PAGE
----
Full Disclosure: Following several attempts to complain via Twitter to Citroen UK, I received a very polite and constructive call from their PR department. They in turn escalated my complaint to an extremely confrontational, rude and argumentative person at the Citroen Slough dealership (a real let-down as I was hoping for progress on this). The individual who called displayed little interest in rectifying anything other than begrudgingly addressing the bodywork and getting the original dealer that allegedly maintained the car to reissue and stamp a service history booklet. He demonstrated no interest in delivering good customer care, rebuilding trust or making good the obviously poor performance and attitude displayed by the staff at the dealership and the overall sub-standard state of the car.

On the basis of this so far, I would have to say avoid buying a Citroen car from a Citroen main dealer, and in particular avoid Citroen Slough at all costs!

In memory of Guy Kewney

Posted by Chris Green on Thursday April 8 @ 10:28 am

Guy Kewney, one of the finest journalists I have ever had the honour of working with, passed away in the early hours of this morning after a long and brave battle with cancer.

Like so many people, I grew up reading Guy’s articles in magazines like Personal Computing World, Computing and PC Magazine. His work always oozed enthusiasm for good technology, delight at the good decisions of those charged with running the technology companies of the day, along with frustration at bad technology that could and should be better and annoyance at the silly decisions that held back progress. Through it all, Guy had a passion for technology, and for sharing insight, advice and guidance with the rest of us.

Tucked away inside that wise mind was an excited five-year old that wanted to escape and play with as much shiny stuff as possible and then share everything about it with the world (and usually break it – we never figured out how he managed to turn so much stuff into doorstops, but he always found a way). One of Guy’s greatest skills was being able to channel that sense of boyish wonder into clear, concise and informative articles that could appeal to everyone, without losing that sense of excitement and passion.

Over the last 20 years I’ve been fortunate enough to work with Guy in a number of guises. We worked together for many years at VNU – his desk used to be a few feet away from mine – and we would regularly share ideas, information, event invites and even review kit. Before that, Guy was one of the journalists who went out of his way to help me when I was a young and naive freelancer, trying to make some progress in the world of technology journalism.

Guy was one of the first people to offer me a helping hand, looking out for me at events, pointing me in the right direction and making sure I met the right people.

For many years Guy wrote for the publications and sections I’ve edited, such as Data Business, IT PRO, and the technology sections of Computing. As a commissioning editor, working with Guy was always fun, not because copy was late or anything (it never was), rather having conversations with him to flesh out a commission were as much fun as reading the finished article. He would always find a way to make a planned article even better, and his enthusiasm and passion never waned.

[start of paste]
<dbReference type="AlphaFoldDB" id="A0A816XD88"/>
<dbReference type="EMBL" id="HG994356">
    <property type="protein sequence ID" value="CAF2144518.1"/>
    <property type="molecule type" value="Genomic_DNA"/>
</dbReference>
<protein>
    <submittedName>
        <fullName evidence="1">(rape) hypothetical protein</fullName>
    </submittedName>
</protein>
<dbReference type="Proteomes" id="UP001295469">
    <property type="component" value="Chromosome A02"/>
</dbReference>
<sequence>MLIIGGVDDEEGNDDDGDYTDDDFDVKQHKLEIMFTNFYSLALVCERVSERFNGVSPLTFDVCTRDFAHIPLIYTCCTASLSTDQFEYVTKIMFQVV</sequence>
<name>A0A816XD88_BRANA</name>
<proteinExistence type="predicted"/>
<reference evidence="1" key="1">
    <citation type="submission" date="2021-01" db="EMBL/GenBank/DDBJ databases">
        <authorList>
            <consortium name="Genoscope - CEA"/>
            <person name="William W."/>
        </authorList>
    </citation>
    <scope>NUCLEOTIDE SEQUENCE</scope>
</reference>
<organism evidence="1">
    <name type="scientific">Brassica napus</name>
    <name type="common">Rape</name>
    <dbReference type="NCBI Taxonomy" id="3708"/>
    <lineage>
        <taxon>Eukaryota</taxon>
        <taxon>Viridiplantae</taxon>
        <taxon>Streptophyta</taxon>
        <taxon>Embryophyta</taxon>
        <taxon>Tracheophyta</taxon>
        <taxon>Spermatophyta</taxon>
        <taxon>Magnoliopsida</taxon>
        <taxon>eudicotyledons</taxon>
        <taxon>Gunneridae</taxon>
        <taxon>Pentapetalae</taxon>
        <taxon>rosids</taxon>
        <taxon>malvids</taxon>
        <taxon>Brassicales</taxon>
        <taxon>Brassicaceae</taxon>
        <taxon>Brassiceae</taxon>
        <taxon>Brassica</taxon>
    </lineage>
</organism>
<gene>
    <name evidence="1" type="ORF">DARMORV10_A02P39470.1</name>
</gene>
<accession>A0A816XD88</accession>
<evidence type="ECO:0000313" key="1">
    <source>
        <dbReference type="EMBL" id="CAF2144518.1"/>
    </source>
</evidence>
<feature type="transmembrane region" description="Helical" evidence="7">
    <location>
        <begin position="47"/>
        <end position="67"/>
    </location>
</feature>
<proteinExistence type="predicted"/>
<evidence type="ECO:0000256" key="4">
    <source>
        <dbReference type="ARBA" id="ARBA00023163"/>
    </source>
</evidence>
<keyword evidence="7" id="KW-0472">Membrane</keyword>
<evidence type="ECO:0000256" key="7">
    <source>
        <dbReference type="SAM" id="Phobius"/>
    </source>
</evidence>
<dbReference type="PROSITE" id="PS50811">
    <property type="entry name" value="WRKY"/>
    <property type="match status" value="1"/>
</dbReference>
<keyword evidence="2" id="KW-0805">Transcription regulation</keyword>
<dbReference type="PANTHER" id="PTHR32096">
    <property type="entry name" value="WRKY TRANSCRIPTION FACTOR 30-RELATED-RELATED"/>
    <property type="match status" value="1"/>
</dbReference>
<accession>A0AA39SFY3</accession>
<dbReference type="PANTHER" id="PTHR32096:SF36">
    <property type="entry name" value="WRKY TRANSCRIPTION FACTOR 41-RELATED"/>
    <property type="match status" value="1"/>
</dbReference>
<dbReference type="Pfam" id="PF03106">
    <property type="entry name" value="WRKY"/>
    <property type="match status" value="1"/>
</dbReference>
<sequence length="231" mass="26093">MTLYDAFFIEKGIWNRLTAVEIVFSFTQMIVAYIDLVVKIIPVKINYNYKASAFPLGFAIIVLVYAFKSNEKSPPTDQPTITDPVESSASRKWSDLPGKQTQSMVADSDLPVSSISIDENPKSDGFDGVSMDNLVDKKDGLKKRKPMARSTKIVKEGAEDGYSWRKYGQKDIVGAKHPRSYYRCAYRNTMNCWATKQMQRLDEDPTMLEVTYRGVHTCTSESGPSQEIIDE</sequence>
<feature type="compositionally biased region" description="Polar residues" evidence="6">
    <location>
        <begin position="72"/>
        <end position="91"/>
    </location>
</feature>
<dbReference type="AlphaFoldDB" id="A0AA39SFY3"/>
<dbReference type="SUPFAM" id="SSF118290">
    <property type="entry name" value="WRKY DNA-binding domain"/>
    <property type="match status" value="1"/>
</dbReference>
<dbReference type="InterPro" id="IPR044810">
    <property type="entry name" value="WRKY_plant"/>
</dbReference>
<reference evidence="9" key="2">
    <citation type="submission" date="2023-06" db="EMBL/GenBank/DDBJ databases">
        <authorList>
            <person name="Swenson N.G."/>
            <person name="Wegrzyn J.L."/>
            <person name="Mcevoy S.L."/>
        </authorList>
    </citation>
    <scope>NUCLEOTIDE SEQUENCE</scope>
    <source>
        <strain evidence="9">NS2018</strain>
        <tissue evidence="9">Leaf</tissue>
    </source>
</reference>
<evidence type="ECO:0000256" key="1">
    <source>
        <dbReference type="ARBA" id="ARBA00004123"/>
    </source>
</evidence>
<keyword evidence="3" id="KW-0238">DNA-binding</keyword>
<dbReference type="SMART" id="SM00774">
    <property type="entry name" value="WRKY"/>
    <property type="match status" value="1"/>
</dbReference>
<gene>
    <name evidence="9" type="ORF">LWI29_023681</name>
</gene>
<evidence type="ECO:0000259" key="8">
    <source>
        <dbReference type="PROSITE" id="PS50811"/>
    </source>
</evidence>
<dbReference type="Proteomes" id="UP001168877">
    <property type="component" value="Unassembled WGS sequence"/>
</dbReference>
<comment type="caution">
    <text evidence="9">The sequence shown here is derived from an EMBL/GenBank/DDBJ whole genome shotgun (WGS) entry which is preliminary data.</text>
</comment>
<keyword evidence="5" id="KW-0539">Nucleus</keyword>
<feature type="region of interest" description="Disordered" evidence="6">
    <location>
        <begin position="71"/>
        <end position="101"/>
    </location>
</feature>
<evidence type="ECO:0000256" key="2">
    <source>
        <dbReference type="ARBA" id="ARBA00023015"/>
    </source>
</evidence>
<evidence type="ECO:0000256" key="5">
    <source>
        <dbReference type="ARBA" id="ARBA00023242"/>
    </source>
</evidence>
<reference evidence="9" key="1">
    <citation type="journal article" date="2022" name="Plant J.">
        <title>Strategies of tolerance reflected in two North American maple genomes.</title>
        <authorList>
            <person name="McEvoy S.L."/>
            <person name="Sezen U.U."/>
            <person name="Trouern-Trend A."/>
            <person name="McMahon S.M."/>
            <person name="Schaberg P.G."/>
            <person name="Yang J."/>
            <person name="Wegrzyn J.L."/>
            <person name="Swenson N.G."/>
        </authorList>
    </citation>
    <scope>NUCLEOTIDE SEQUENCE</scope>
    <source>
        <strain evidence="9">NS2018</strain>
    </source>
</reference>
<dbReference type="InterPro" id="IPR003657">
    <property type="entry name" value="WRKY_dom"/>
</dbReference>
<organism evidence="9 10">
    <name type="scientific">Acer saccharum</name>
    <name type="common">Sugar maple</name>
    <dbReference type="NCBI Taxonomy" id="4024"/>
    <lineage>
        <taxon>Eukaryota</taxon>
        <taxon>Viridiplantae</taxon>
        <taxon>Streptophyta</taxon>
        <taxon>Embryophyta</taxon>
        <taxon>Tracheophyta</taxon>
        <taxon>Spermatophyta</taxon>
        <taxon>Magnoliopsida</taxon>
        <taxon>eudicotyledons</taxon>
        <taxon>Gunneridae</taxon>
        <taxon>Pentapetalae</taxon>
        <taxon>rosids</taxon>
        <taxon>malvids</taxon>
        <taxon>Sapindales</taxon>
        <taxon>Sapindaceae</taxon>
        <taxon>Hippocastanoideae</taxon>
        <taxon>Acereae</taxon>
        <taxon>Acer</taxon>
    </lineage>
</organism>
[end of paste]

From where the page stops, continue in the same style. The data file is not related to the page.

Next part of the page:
Press trips play an integral role in how we work and Guy and I went on more press trips together than either of us could remember. Nonetheless, there are several that will forever stand out.

At CeBIT, he would always keep an eye out for me and would make sure I didn’t get lost in the chaos. There were many trips with Microsoft, including the ‘fishing hats’ trip to Copenhagen for Microsoft’s IT Forum when the anecdotes and stories were flying to-and-fro for the entire trip. Not to mention trips that took us all over America and Europe in search of new technologies and new insights into computing. These were magical times, and sharing them with Guy made them all the more special.

Guy and I were on our last press trip together in Faro, Portugal at the end of 2008. It was a networking industry conference and we were able to enjoy the last of the summer sunshine before winter set in. I will always remember our last day, swapping notes and thoughts as we filed our last pieces of copy before settling down to a much needed beer and a chat as we relaxed before the flight home.

The encouragement and concern he showed for me in my early days remained twenty years later, when it was announced that I was leaving IT PRO. Guy was the first person to call me, not to ask about copy deadlines or his outstanding invoices, he just wanted to make sure I was OK.

It is one of many memories of Guy I will treasure forever.

Guy was a kind, caring and selfless person, and these qualities alone make him irreplaceable.

We miss you Guy. Thank you for everything.

It’s Sky Broadband Day…….hopefully!

Posted by Chris Green on Friday March 30 @ 12:55 am

OK, so this is a really optimistic post, as it is not long past midnight.

According to my recent letter from Sky, today is the day it is supposed to enable DSL on my recently restored BT line (having finally moved the phone away from the idiots at Telewest/Virgin Media). To be fair, it is not the end of the wold if it doesn’t happen today, and the letter did want that it may slip by a few days as they are still struggling to keep up with demand. I’m not surprised.